Annual Lebanese Heritage and Food Festival gives glimpse into the country Saint John Paul II once praised as “a message of freedom and example of pluralism”

By Anamaría Scaperlanda Biddick

As Oklahomans flocked to Norman for the annual Norman Music Festival, some visitors instead went a few blocks away to experience the culinary culture and rich heritage of Lebanon.  Our Lady of Lebanon, part of the Maronite rite of the Catholic Church, hosted the third annual Lebanese Heritage and Food Festival on Saturday, April 26, and Sunday, April 27, expanding it to a two-day event. 

Throughout the day, visitors experienced the lively Dabke dance and other traditional dances by two groups of performers: University of Oklahoma’s Lebanese Student Association and the youth of the Maronite community from Lewisville, Tex.  The youth dancers encouraged festival attendees to participate in the dance by teaching them the basic dance step.  Many visitors, including a Lebanese Muslim family, danced with the group. Another dance group from Norman, the Dazzlers, provided further entertainment throughout the day.

Molly Hodgden, a senior member of the Dazzlers, said she was happy to participate in her second festival and learn more about the culture of Lebanon. 

 

“They taught us the Dabke dance,” she said.  “It is hard!”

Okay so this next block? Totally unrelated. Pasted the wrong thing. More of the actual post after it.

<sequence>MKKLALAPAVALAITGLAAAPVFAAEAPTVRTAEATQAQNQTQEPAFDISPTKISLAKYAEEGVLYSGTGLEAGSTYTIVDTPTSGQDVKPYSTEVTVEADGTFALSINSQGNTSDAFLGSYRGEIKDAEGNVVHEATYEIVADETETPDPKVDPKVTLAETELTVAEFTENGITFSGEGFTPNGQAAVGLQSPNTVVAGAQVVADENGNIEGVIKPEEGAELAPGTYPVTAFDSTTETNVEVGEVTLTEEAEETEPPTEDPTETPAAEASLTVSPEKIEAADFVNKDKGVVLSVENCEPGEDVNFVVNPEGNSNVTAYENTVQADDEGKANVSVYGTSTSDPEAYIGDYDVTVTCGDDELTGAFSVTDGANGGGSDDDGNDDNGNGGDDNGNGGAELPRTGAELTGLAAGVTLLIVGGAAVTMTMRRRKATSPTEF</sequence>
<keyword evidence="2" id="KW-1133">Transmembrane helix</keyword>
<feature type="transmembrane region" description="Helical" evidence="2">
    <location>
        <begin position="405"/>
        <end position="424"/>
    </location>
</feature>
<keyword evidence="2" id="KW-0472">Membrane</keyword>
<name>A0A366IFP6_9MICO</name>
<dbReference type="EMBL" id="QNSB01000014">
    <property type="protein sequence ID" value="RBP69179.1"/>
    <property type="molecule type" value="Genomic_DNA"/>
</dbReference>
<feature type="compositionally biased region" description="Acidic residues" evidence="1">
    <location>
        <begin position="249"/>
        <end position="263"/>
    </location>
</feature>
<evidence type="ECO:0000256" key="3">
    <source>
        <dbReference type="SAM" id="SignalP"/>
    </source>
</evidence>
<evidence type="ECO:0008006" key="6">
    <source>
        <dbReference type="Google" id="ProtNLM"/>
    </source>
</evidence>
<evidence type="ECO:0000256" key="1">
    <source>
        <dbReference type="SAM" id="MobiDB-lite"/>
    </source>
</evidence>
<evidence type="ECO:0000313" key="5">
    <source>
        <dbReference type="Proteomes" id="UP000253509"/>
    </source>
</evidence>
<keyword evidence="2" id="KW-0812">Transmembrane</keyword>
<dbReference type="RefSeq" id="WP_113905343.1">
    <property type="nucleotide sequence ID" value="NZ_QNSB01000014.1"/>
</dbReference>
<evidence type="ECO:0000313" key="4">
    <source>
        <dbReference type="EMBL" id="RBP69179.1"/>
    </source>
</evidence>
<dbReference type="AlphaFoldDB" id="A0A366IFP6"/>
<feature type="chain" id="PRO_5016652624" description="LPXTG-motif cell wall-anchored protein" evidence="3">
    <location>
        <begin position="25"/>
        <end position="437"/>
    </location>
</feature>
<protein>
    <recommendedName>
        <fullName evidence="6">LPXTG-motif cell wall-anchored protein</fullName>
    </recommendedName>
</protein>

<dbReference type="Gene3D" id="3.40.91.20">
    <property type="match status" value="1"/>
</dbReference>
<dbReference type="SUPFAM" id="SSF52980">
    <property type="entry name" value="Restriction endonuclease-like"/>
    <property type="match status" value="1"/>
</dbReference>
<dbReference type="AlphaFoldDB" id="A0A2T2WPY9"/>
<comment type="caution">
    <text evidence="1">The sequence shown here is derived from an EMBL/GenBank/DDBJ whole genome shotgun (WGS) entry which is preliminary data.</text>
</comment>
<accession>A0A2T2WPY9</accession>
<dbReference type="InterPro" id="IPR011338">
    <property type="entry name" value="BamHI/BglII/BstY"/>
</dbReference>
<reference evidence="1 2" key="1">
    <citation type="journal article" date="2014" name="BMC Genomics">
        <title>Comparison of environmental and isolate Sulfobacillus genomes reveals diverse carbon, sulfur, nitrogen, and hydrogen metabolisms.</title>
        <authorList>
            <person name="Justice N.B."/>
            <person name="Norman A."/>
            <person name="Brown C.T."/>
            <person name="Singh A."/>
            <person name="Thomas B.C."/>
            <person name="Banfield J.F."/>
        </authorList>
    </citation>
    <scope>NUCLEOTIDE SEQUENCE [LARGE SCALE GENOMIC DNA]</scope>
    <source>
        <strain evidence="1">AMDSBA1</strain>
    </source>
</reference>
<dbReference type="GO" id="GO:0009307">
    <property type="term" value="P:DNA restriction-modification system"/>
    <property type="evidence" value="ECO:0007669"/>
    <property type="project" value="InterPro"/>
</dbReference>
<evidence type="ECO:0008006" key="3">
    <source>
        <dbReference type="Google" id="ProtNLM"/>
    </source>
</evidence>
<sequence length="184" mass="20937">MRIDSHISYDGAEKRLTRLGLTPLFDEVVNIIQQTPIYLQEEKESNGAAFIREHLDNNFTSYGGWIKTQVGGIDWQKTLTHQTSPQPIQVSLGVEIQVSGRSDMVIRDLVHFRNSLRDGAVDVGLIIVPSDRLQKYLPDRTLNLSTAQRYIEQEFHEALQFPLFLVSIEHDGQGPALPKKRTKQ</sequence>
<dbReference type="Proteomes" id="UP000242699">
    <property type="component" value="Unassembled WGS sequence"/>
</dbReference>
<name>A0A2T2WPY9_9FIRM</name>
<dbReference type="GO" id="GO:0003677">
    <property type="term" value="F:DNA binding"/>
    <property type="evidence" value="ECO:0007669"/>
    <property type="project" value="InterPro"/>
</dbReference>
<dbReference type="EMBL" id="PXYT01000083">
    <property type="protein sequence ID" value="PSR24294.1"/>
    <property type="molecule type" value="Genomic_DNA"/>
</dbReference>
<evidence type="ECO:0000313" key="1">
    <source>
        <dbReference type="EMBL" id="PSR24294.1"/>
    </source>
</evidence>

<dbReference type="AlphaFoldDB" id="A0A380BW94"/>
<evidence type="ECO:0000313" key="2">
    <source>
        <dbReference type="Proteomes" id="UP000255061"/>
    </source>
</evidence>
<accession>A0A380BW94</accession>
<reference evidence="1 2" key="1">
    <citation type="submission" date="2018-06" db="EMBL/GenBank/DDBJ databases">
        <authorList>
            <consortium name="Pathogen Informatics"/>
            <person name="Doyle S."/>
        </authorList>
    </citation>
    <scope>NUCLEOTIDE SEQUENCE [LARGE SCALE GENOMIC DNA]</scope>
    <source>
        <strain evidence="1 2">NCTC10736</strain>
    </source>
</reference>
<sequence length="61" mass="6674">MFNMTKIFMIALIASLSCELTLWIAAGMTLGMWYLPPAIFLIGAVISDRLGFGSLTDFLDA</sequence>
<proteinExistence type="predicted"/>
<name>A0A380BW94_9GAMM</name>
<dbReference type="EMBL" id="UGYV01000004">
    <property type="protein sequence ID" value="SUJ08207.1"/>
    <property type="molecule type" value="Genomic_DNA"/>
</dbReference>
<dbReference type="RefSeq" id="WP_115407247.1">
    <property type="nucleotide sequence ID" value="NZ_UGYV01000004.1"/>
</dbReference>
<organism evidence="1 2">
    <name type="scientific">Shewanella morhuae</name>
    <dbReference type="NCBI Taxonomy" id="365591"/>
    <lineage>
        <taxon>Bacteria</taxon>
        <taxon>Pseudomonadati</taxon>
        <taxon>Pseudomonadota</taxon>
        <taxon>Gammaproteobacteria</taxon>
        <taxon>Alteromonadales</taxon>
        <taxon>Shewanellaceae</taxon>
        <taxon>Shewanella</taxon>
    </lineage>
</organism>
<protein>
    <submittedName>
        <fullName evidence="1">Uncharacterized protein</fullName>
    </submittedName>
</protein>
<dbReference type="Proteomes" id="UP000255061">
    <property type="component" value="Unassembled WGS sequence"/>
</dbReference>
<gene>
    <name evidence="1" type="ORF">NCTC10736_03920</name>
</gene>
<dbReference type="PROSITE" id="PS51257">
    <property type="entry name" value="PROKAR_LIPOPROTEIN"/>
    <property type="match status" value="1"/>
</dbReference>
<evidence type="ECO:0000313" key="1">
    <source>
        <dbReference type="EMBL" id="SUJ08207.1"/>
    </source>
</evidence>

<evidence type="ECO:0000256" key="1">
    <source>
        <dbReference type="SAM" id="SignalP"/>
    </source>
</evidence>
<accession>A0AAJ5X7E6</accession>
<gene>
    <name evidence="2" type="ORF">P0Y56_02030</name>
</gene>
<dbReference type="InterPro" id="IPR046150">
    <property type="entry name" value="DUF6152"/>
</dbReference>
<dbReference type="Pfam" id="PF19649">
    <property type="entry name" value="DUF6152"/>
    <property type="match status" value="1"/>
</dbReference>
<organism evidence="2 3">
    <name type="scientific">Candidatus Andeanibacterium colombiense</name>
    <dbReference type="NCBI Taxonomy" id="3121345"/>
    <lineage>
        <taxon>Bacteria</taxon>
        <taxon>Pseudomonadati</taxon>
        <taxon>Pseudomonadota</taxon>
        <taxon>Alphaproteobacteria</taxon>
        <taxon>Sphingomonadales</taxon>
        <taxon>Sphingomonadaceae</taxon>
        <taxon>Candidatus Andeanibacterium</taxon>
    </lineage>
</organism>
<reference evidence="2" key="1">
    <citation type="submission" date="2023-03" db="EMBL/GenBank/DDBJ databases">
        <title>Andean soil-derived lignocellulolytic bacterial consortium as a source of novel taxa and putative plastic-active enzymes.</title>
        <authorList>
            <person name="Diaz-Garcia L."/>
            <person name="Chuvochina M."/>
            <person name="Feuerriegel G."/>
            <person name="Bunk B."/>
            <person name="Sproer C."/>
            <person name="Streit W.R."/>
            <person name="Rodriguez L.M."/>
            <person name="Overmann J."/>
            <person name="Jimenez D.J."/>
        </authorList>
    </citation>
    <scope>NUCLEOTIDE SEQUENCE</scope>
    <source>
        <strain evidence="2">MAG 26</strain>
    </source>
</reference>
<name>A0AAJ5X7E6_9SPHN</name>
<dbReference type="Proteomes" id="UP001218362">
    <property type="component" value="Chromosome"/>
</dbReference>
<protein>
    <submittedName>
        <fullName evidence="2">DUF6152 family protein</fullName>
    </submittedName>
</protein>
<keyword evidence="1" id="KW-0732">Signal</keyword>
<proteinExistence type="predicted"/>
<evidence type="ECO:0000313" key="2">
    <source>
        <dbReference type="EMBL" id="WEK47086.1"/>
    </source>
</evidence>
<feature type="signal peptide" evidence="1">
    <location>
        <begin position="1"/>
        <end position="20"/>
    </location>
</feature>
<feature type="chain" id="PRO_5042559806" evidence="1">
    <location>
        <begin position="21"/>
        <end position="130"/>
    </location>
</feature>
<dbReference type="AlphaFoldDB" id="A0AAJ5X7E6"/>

For Molly, “the highlight is the food.  I had the chicken sandwich.  It was really good.”

Parishioner Cami Khouri, the daughter of Lebanese immigrants, is also enthusiastic about the food.  She recommends visitors get the Beirut special. 

“It has everything,” she said, “Kafta, stuffed grape leaves, rice, hummus, tabouli.”

Khouri’s cousin and fellow parishioner Rana Jazaar was happy to share her culture with some of her friends from school.  “It is fun to show them our dances and our food.”

The festival also included a special lecture on actor Danny Thomas, born Amos Muzyad Yakhoob Kairouz.  Thomas, lifelong Maronite Catholic, co-founded the Saint Jude Children’s Research Hospital in Memphis, Tenn., with his wife, Rose.  They named the hospital after the patron saint of lost causes.  Thomas was inducted into the Television Hall of Fame in 1990.

Visitors were also able to take relief from the heat and learn about Lebanon through the “Beauty of Lebanon” video presentation in the church, informing guests about the small country of 4,000 square miles and a population of 4 million with a rich history.  The country plays prominently in the Bible, where it is mentioned 71 times, and is host to a diverse population, including many of the world’s oldest Christians. 

Recently canonized Saint John Paul II said, “Lebanon is a more than a country, it is a message.  It is a message of freedom and an example of pluralism for East and West.”

New pastor Father Fadi Matni MLM personally welcomed many of the guests and visitors, issuing a special invitation to participate in the beautiful Maronite rite liturgy.  One of the oldest liturgies, it provides a special link to Christ by saying the words of consecration in Jesus’ language.  Though Lebanese enthusiasts will have to wait until next year for more festival fun, all are invited to attend the Mass on Sundays at 11 a.m.

Anamaría Scaperlanda Biddick is a freelance writer and math tutor living in Oklahoma City.